Manresa (Los Gatos, CA) – A Summer Meal
Periodic readers know that Manresa has been instrumental in crafting this blog’s fine dining point of view and voice. Many reviews, particularly lately, reference the ideas, and ideals, that David Kinch strives for. Manresa was my first exposure, first-hand through many meals, to watching a great restaurant, and chef, transform itself from very good to great.1 My travels have taken me through various quadrants of haute cuisine but I find myself honing in, and enjoying most, restaurants that share similar philosophies to Manresa.2
It is a great pleasure to see Manresa alumni infiltrating the (figurative and geographical) edges of the “Chez Panisse mafia” Bay Area dining scene.3 Ubuntu (Napa) has blasted through any traditional notion of “vegetarian cuisine” and is propping itself up as one of the most creative restaurants in the country. Commis (Oakland) recently received a lukewarm review from the big bad local restaurant critic, the main criticisms being price and “cooking only for himself, not for the customer.” After one meal, I would argue that Chef James Syhabout’s problem is in trying to appease the Alice Waters acolytes – the vision is not personal enough!4
Comments like that also mark an interesting delineation between this blog and other critics/reviewers – this blog does not aim to review average meals. There are many blogs and people trying to fulfill such roles, conforming to rigorous (and probably unnecessary) codes of ethics, and eschewing any sort of relationship with a restaurant or chef, for fear it will taint their “objective” experience. This blog wants to explore and experience the opposite – the impassioned chef cooking his own personal vision of cuisine – cooking as art.
This was a meal from July 30th. FILO – first in (5:30), last out (11:00) – the pictures that turned out are below (sans captions.) The most remarkable dish was the uni. This prehistoric monster (it measured 8-9 inches) was plucked from the Oregon ocean earlier in the day, still alive minutes before being plated. And it was remarkably – unimaginably – impossibly fresh – possibly the best I’ve ever had.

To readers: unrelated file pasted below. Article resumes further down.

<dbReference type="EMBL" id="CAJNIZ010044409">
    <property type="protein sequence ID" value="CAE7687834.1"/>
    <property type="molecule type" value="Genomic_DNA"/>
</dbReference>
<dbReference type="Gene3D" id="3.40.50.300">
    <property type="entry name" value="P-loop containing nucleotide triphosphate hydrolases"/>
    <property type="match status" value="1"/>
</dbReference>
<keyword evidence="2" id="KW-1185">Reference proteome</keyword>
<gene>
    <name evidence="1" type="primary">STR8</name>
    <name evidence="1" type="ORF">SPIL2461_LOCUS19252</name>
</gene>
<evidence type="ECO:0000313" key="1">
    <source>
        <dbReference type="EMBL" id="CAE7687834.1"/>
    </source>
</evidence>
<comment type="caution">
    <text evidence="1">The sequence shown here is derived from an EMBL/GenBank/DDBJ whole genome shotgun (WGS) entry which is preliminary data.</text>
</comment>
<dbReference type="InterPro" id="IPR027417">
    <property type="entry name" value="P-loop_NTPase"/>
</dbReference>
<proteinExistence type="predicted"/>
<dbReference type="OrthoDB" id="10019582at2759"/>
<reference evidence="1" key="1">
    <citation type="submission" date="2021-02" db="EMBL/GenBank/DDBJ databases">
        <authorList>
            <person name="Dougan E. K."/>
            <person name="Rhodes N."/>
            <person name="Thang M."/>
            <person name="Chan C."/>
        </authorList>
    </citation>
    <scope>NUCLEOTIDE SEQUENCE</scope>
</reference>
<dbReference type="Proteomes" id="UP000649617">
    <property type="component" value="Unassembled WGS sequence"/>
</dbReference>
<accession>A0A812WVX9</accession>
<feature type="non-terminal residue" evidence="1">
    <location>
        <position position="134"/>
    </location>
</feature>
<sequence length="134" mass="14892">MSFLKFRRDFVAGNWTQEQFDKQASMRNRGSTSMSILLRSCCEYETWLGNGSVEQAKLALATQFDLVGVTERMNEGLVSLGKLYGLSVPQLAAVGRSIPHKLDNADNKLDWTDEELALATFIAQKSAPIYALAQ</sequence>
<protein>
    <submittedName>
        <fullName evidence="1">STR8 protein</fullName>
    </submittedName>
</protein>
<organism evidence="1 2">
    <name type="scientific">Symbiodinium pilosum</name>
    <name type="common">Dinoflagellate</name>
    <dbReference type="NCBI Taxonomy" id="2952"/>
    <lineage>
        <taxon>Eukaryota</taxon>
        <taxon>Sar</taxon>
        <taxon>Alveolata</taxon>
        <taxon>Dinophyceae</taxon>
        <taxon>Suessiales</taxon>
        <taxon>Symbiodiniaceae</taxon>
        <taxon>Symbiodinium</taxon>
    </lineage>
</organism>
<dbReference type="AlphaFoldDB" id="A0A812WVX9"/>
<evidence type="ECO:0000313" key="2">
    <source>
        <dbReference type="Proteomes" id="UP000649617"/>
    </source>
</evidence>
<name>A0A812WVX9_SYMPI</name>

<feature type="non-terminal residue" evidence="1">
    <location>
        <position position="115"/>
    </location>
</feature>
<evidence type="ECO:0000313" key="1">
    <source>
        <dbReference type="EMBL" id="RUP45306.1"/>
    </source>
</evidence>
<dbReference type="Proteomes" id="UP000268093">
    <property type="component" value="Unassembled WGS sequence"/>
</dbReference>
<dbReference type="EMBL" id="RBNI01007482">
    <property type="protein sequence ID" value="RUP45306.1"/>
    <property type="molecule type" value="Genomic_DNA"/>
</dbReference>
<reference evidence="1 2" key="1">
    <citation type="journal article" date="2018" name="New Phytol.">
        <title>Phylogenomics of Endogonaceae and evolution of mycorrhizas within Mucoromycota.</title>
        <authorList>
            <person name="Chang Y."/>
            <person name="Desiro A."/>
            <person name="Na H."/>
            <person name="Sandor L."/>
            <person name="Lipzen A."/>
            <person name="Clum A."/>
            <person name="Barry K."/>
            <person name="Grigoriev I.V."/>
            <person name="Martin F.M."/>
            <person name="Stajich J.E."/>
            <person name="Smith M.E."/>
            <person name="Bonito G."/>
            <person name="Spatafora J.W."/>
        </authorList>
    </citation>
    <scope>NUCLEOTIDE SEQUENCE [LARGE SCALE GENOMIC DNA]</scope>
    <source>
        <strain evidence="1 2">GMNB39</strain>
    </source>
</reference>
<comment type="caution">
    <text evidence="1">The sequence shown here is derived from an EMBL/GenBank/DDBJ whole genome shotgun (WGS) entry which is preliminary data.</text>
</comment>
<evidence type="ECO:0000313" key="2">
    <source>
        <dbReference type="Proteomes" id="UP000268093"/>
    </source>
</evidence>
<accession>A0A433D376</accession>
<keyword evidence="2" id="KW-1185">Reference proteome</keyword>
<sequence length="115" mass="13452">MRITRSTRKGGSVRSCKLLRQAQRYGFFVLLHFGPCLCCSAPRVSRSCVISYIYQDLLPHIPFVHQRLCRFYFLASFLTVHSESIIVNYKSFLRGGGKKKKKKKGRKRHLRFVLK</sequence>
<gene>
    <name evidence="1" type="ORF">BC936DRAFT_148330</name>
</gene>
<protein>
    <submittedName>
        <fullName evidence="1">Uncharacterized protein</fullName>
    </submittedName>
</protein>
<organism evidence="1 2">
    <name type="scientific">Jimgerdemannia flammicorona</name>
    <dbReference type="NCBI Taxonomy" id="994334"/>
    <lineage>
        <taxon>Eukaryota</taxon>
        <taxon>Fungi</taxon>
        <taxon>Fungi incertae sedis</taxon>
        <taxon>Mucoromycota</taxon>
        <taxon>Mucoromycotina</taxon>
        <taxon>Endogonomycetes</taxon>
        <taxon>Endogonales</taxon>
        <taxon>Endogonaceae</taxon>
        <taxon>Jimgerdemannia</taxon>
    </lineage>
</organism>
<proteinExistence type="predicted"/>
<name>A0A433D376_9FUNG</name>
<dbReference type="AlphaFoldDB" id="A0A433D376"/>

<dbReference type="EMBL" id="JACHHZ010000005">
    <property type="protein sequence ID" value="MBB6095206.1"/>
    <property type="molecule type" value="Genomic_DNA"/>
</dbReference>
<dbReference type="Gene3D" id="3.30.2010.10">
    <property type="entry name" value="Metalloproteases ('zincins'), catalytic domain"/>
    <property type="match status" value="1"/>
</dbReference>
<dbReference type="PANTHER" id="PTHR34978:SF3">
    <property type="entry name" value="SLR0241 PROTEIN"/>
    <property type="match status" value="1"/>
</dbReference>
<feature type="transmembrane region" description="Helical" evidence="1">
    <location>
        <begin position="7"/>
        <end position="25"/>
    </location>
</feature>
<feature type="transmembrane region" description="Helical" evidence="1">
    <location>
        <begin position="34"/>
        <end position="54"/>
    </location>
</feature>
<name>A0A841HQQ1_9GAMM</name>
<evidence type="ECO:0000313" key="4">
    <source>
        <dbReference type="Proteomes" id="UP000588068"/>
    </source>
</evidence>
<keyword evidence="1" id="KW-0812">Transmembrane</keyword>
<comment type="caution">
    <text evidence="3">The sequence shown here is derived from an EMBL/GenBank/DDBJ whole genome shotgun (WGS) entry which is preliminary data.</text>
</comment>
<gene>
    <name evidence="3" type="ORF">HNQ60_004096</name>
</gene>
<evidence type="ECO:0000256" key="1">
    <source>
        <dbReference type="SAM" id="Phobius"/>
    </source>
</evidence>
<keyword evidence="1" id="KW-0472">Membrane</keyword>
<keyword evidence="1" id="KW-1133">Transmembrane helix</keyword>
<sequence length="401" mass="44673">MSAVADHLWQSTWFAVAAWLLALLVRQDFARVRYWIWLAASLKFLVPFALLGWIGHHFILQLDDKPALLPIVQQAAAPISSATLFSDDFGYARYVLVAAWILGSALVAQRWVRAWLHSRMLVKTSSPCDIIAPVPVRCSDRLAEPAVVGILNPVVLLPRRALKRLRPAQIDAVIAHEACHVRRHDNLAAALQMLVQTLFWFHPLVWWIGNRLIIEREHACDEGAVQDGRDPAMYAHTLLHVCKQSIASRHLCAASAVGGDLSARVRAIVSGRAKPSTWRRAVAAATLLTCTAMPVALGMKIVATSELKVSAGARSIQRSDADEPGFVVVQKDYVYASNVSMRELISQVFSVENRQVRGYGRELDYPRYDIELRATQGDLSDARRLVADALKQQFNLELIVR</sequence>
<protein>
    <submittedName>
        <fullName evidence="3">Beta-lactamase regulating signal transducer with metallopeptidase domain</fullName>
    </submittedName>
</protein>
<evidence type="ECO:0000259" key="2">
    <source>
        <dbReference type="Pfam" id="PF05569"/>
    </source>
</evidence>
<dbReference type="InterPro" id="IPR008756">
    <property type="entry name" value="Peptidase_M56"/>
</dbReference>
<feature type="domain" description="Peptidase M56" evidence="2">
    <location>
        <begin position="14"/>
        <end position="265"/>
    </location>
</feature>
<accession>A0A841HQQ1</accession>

The full menu read:
petit fours “red pepper black olive”
Lavendar lemonade, spearmint
Tomato soup, barely cooked, coriander ice
Brillat savarin and buckwheat, caviar from Iran
Foie gras, gently roasted, “reine claude” with amaranth
Sea bream with green tomato, oil “occhipinti”, shellfish
Young squash shoots and beans in bonito butter, toasted seeds
Chaud-froid of sea urchin, golden raspberry, saffron, cocoa…
Into the vegetable garden
Spot prawns, peaches perfumed with basil and walnut, peach leaf granite
Pumpkin veloute “potimarron”, nasturtium with country ham jelly (benton)
Kokotxas with morels, sweet garlic
Celtuce with chevril, onion, and marrow tears
Wood pigeon with arugula and cepes
Confit of figs “desert king”, perfumed with wild fennel, olive oil ice cream
Assorted plums, both raw & roasted, goat’s milk fromage blanc
Petit fours “strawberry-chocolate”
You can watch David Kinch on Eric Ripert’s TV show Avec Eric online – it is a solid ten minute feature going over the cuisine, the garden, and a few dishes that have been reviewed here. It is not a ground-breaking video but it helps fill in some blanks for those that have never tried the food.
I am a broken record, spinning endlessly around, repeating the same phrase – “go now.” Get the tasting menu, open your mind, and enjoy a future vision of American cuisine.
(For those that have read this far, I leave for Tokyo in two days – Sawada, Mitzutani, RyuGin, Koju, Sushiso Masa, 7chome Kyobashi, Waketokyuyama, and more. Yum.)
1 – Of course, we are talking about the garden.
2 – noma, The Sportsman, Mugaritz, L’Arpege, Michel Bras, McCrady’s, Elements (review forthcoming), and more. The Flemish Primitives, or New Naturals, staged what looked like a great example of this general style a few weeks ago (where was my invitation?)
3 – Ubuntu (Napa), Commis (Oakland), and (possibly) Bonny Doon (Santa Cruz.) Getting technical and nerdy about hope – in complex systems, it is the edges, points of lesser interest, where systemic failures begin and shockwave through the system, dismantling entrenched players. I can dream of a day when a new restaurant opens in San Francisco that does not reference “Italian”, “pizza”, or “market cuisine.” (Do we really need another Delfina or Zuni variation? Why, with umpteen-million pizza places opening, can none rise above and cook something as brilliant as Kesté?)
4 – My meal at Commis was over-priced but my main complaint was that the menu had a jarring schism – exciting appetizers (salad of young carrots with seaweed) and big boring proteins for entrees. I think Syhabout’s food, and potential, would be better showcased by a six to eight course tasting menu where he would have more chances to offer a more cohesive point of view. I will, of course, return, in hopes of experiencing his full potential.